Roy Gilbert

Shared co-working amenity spaces are in demand and developers are taking note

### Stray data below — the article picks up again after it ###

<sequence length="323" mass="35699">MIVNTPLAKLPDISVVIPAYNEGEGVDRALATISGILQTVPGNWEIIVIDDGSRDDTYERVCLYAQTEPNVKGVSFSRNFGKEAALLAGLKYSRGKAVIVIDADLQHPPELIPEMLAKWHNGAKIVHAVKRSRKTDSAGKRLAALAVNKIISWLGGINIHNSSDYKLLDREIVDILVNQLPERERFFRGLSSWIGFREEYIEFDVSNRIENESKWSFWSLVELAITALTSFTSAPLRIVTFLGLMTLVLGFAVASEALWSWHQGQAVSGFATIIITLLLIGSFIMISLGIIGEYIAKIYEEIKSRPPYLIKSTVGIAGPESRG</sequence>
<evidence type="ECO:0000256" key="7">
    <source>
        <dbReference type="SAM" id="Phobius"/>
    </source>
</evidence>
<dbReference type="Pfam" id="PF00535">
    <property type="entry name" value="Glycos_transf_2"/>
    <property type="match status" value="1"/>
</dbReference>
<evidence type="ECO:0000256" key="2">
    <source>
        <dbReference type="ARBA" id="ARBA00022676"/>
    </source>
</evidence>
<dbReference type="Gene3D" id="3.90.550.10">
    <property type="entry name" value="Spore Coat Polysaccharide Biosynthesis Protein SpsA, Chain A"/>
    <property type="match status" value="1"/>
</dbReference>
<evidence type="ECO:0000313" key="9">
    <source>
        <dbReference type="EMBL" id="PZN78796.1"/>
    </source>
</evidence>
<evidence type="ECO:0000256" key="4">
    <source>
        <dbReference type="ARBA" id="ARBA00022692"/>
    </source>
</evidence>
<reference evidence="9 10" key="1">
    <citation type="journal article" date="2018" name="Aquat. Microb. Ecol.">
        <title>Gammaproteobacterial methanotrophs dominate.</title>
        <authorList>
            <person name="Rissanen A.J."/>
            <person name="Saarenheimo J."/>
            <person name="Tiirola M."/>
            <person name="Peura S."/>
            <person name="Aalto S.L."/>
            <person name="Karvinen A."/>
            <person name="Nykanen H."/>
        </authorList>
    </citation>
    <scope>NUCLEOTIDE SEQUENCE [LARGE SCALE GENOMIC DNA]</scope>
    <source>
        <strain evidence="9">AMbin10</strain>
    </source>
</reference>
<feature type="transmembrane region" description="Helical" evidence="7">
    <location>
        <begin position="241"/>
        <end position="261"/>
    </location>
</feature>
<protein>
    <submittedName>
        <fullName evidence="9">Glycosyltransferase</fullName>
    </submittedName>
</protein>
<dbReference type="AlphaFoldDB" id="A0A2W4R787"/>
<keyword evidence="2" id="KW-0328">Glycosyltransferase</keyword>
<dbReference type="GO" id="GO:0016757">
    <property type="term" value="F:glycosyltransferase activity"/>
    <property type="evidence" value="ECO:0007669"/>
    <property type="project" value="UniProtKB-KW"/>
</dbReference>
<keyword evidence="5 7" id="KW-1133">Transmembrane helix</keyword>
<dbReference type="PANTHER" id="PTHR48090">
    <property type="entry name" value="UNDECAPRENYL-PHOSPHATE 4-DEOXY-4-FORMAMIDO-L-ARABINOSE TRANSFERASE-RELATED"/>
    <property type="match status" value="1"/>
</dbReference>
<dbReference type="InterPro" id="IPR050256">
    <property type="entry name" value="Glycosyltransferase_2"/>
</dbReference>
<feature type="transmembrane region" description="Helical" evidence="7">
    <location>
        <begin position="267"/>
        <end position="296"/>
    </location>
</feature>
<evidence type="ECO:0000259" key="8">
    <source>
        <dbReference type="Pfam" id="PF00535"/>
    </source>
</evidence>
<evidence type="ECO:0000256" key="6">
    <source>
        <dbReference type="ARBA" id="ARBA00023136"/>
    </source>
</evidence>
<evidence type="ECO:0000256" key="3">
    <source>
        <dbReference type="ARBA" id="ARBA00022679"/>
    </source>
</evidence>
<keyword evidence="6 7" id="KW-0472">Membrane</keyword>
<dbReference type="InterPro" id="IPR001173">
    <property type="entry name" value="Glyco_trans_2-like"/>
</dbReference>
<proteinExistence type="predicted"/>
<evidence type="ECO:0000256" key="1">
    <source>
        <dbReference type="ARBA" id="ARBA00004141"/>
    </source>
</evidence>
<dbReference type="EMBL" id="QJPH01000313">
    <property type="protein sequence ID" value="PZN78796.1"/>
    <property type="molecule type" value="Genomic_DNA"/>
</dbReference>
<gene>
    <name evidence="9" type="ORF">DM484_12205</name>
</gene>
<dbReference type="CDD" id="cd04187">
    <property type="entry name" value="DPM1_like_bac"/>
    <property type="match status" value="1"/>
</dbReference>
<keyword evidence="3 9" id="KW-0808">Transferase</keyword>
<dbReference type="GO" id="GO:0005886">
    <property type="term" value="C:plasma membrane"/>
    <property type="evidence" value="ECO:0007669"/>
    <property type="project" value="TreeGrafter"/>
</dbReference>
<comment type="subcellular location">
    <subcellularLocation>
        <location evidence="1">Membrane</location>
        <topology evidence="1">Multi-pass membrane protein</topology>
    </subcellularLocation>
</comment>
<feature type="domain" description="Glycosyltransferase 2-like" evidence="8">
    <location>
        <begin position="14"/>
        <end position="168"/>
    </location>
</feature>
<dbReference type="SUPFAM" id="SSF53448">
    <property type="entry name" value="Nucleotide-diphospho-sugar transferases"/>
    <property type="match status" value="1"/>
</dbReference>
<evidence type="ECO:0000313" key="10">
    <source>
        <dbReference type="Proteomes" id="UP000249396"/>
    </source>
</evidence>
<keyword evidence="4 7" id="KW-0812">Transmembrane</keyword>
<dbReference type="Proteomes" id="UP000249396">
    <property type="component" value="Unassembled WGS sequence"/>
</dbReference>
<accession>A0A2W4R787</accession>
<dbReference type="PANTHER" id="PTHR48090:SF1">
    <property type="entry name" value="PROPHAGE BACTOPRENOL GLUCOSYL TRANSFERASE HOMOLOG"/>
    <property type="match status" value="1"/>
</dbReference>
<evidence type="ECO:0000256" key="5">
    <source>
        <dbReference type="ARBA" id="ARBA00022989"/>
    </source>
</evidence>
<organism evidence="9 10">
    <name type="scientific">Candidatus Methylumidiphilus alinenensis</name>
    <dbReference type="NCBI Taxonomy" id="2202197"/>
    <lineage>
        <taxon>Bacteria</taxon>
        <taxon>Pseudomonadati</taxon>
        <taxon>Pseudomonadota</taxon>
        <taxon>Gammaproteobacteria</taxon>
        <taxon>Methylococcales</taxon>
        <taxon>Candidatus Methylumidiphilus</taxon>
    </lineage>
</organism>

Courtyard 33, by Rndsqr, includes a plan for a co-working space in the mixed-use Marda Loop building. Supplied / Postmedia With the rise of the gig economy, freelancers and and contract workers are changing the shape of the workforce and redefining the look of the workplace. Developers are taking note. “The one thing that we really do when we develop a new project is focus on what people are doing, how they are moving through their daily lives, while at the same time considering how society has changed,” says Al Devani, founder of Rndsqr, the developer behind several innovative inner-city multi-family residential projects in Calgary. A recent Gallup survey found that almost 40 per cent of the workforce is part of the gig economy, with giggers slicing across demographics — boomers are at the top of the chart, followed closely by Gen Xers and millennials. And Rndsqr is tuning in to the trend. “We are looking at creating common co-working spaces instead of common amenity rooms like party rooms that don’t get used as frequently as you would think,” says Devani. Story continues below Rndsqr is the force behind Marda Loop’s Courtyard 33 (CY33), a multi-use 56-unit residential project designed by Winnipeg’s 5468796 Architecture. The innovative design — the interior portion of the light and airy six-storey building is carved out allowing for a programmable public plaza, a space that Devani calls a neighbourhood living room — gleaned inspiration from European design. The 14,000 square feet of retail and […]

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